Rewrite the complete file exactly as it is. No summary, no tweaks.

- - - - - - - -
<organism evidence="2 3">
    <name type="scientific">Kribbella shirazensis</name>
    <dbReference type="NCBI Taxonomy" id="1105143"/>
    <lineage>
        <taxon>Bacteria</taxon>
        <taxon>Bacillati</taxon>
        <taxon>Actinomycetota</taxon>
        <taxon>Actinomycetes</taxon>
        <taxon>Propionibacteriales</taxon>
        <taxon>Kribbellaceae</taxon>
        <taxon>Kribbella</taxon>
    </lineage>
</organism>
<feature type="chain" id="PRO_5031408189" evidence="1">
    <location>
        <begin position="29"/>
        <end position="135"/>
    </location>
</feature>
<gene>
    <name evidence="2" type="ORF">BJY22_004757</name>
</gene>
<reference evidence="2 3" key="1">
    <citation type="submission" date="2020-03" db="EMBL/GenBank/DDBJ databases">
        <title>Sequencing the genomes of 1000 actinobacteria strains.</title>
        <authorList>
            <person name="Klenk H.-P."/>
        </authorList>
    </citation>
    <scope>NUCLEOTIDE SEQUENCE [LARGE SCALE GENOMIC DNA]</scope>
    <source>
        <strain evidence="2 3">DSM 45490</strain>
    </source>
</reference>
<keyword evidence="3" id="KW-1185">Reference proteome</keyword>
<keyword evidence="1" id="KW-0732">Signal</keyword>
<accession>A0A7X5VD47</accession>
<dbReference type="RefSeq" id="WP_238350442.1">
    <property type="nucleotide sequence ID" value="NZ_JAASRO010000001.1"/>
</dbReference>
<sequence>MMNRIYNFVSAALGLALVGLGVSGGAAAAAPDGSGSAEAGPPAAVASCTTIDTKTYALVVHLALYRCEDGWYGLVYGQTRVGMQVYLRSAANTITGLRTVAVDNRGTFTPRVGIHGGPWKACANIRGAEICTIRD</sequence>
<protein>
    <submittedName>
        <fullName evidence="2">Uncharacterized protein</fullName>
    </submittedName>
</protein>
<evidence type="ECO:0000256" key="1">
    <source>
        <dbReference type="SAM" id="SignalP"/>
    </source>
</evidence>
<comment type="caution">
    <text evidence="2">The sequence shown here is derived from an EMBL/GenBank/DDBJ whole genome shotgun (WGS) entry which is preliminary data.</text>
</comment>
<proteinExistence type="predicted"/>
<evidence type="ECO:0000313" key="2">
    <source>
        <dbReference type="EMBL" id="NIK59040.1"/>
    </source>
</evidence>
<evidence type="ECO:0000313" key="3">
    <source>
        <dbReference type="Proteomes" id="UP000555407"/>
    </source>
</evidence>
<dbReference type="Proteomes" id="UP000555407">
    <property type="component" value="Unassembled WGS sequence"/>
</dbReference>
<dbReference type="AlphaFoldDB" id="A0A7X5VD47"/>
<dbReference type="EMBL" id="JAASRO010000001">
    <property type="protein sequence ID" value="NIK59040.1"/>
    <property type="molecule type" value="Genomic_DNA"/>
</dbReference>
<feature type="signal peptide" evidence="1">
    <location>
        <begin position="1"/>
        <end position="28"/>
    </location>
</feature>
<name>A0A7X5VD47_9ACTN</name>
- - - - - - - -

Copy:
<organism evidence="2 3">
    <name type="scientific">Kribbella shirazensis</name>
    <dbReference type="NCBI Taxonomy" id="1105143"/>
    <lineage>
        <taxon>Bacteria</taxon>
        <taxon>Bacillati</taxon>
        <taxon>Actinomycetota</taxon>
        <taxon>Actinomycetes</taxon>
        <taxon>Propionibacteriales</taxon>
        <taxon>Kribbellaceae</taxon>
        <taxon>Kribbella</taxon>
    </lineage>
</organism>
<feature type="chain" id="PRO_5031408189" evidence="1">
    <location>
        <begin position="29"/>
        <end position="135"/>
    </location>
</feature>
<gene>
    <name evidence="2" type="ORF">BJY22_004757</name>
</gene>
<reference evidence="2 3" key="1">
    <citation type="submission" date="2020-03" db="EMBL/GenBank/DDBJ databases">
        <title>Sequencing the genomes of 1000 actinobacteria strains.</title>
        <authorList>
            <person name="Klenk H.-P."/>
        </authorList>
    </citation>
    <scope>NUCLEOTIDE SEQUENCE [LARGE SCALE GENOMIC DNA]</scope>
    <source>
        <strain evidence="2 3">DSM 45490</strain>
    </source>
</reference>
<keyword evidence="3" id="KW-1185">Reference proteome</keyword>
<keyword evidence="1" id="KW-0732">Signal</keyword>
<accession>A0A7X5VD47</accession>
<dbReference type="RefSeq" id="WP_238350442.1">
    <property type="nucleotide sequence ID" value="NZ_JAASRO010000001.1"/>
</dbReference>
<sequence>MMNRIYNFVSAALGLALVGLGVSGGAAAAAPDGSGSAEAGPPAAVASCTTIDTKTYALVVHLALYRCEDGWYGLVYGQTRVGMQVYLRSAANTITGLRTVAVDNRGTFTPRVGIHGGPWKACANIRGAEICTIRD</sequence>
<protein>
    <submittedName>
        <fullName evidence="2">Uncharacterized protein</fullName>
    </submittedName>
</protein>
<evidence type="ECO:0000256" key="1">
    <source>
        <dbReference type="SAM" id="SignalP"/>
    </source>
</evidence>
<comment type="caution">
    <text evidence="2">The sequence shown here is derived from an EMBL/GenBank/DDBJ whole genome shotgun (WGS) entry which is preliminary data.</text>
</comment>
<proteinExistence type="predicted"/>
<evidence type="ECO:0000313" key="2">
    <source>
        <dbReference type="EMBL" id="NIK59040.1"/>
    </source>
</evidence>
<evidence type="ECO:0000313" key="3">
    <source>
        <dbReference type="Proteomes" id="UP000555407"/>
    </source>
</evidence>
<dbReference type="Proteomes" id="UP000555407">
    <property type="component" value="Unassembled WGS sequence"/>
</dbReference>
<dbReference type="AlphaFoldDB" id="A0A7X5VD47"/>
<dbReference type="EMBL" id="JAASRO010000001">
    <property type="protein sequence ID" value="NIK59040.1"/>
    <property type="molecule type" value="Genomic_DNA"/>
</dbReference>
<feature type="signal peptide" evidence="1">
    <location>
        <begin position="1"/>
        <end position="28"/>
    </location>
</feature>
<name>A0A7X5VD47_9ACTN</name>